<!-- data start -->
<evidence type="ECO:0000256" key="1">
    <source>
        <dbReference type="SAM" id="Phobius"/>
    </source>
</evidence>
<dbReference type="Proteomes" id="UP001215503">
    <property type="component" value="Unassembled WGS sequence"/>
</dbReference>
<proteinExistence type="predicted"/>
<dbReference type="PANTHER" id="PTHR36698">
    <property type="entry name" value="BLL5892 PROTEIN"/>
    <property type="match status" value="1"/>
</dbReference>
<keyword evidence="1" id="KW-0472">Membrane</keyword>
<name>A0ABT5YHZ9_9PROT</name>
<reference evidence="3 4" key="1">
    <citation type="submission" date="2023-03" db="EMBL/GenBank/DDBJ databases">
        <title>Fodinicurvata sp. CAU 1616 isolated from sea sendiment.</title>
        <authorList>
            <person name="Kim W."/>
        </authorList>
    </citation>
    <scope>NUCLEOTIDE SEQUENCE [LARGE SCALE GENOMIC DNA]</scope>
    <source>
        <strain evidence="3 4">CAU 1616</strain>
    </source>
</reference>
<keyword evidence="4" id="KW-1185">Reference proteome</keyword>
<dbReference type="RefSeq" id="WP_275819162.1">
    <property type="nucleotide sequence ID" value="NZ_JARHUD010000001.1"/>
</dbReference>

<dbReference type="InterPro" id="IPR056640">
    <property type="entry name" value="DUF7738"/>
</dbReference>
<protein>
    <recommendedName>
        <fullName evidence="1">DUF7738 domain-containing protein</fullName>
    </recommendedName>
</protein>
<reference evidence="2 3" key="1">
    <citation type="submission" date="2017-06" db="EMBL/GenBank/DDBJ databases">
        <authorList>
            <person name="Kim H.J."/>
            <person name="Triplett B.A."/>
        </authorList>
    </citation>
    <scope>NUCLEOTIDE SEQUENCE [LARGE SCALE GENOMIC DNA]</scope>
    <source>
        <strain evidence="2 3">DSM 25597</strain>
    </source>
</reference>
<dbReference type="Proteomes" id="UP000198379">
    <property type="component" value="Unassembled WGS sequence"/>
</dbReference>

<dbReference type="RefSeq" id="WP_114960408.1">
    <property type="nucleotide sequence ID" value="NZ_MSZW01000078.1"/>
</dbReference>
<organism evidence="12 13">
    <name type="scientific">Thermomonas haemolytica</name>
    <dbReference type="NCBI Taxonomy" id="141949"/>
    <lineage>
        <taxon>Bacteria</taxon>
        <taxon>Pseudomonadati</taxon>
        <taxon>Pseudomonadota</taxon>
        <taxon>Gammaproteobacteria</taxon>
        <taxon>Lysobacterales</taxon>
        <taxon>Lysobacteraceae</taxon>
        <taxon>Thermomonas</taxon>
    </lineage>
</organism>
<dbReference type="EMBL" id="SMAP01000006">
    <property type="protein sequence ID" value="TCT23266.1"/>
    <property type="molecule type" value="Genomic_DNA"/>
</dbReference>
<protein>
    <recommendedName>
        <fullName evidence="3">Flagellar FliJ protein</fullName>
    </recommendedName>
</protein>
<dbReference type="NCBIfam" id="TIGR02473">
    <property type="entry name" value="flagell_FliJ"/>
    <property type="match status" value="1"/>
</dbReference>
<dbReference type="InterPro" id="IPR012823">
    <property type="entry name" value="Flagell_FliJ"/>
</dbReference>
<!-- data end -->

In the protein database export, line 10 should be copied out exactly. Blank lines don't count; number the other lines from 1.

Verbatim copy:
<dbReference type="PANTHER" id="PTHR36698">